A 2,000 year-old fast-food joint discovered by archaeologists in Pompeii will reopen to the public this summer. Take a look inside.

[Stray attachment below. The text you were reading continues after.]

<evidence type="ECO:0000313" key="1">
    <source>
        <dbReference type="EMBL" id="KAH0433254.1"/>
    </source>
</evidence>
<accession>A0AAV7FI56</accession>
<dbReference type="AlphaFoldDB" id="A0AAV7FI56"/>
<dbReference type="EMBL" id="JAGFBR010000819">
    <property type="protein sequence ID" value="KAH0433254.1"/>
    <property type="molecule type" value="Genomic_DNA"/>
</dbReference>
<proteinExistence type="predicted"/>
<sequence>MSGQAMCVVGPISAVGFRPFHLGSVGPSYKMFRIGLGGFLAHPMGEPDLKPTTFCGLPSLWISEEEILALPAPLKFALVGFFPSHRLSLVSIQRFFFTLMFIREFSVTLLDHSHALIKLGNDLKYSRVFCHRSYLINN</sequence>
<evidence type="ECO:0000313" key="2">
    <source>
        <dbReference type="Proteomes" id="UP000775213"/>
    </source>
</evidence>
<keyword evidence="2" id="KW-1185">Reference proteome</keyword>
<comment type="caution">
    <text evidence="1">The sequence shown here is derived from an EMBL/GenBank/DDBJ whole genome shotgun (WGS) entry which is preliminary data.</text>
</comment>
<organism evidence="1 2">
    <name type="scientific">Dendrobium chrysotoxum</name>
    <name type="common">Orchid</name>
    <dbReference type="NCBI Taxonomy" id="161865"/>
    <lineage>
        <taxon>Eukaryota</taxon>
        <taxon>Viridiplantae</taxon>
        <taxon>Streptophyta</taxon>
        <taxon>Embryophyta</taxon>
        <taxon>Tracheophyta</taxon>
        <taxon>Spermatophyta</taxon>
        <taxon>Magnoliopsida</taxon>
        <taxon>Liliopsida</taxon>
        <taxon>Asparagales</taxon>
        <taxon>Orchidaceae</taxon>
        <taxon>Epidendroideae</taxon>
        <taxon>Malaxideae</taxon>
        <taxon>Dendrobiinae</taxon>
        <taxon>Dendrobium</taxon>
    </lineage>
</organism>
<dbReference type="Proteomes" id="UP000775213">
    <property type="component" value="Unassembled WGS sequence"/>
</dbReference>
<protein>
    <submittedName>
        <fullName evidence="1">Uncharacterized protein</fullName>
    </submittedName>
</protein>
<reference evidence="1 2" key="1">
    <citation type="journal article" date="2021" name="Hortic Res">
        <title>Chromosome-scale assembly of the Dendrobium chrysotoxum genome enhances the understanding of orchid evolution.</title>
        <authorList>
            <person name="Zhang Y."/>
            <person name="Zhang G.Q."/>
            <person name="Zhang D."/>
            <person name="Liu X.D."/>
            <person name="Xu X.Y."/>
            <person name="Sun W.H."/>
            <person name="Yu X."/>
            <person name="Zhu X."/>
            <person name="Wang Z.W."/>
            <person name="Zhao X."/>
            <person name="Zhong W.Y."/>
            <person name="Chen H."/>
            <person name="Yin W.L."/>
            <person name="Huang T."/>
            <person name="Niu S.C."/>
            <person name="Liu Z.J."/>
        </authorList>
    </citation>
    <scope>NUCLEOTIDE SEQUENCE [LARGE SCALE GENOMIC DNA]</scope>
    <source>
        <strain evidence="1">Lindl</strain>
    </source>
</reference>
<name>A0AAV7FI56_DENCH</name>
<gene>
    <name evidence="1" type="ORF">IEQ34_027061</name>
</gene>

This summer, the public will be able to visit a 2,000-year-old restaurant discovered in Pompeii by archaeologists. The first of the 80 "thermopoliums" found at the site are in better-than expected condition. It used to serve snails and beef to Roman customers. Traces of this were discovered at the site. 10 Things in Politics: Get the latest news in politics and economics Loading... Click Sign up to receive marketing emails and other offers from Insider. This summer, a 2,000-year-old fast food and drink counter will be open to the public. It was discovered by archaeologists in the streets of Pompeii, an ancient Roman city. According to The Telegraph, the "thermopolium" will open on August 12, which is Latin for hot-drink counter. Last year, the counter and its surrounding area were discovered at the Regio V archaeological park site. Insider's Sophia Ankel reported that the counter had previously offered Roman customers culinary delights including beef, fish, and snails. Also found were fragments of duck bone and crushed fava beans that were used to alter the wine's taste. Additional cooking utensils were also found on the site, including a bronze drinking vessel, ceramic jars and wine flasks. This counter is decorated with brightly-colored frescos and deep circular jar holders. It is the first of 80 food bars to be found in a condition that is considered good, considering its age. According to The Guardian, Massimo Osanna is the director general of the Archaeological Park of Pompeii. Pompeii was trapped in ash and pumice after the eruption of Mount Vesuvius in AD79 killed between 2,000- 15,000 people. Archaeologists have excavated around two-thirds the site since its ruins were discovered in the 16th Century.

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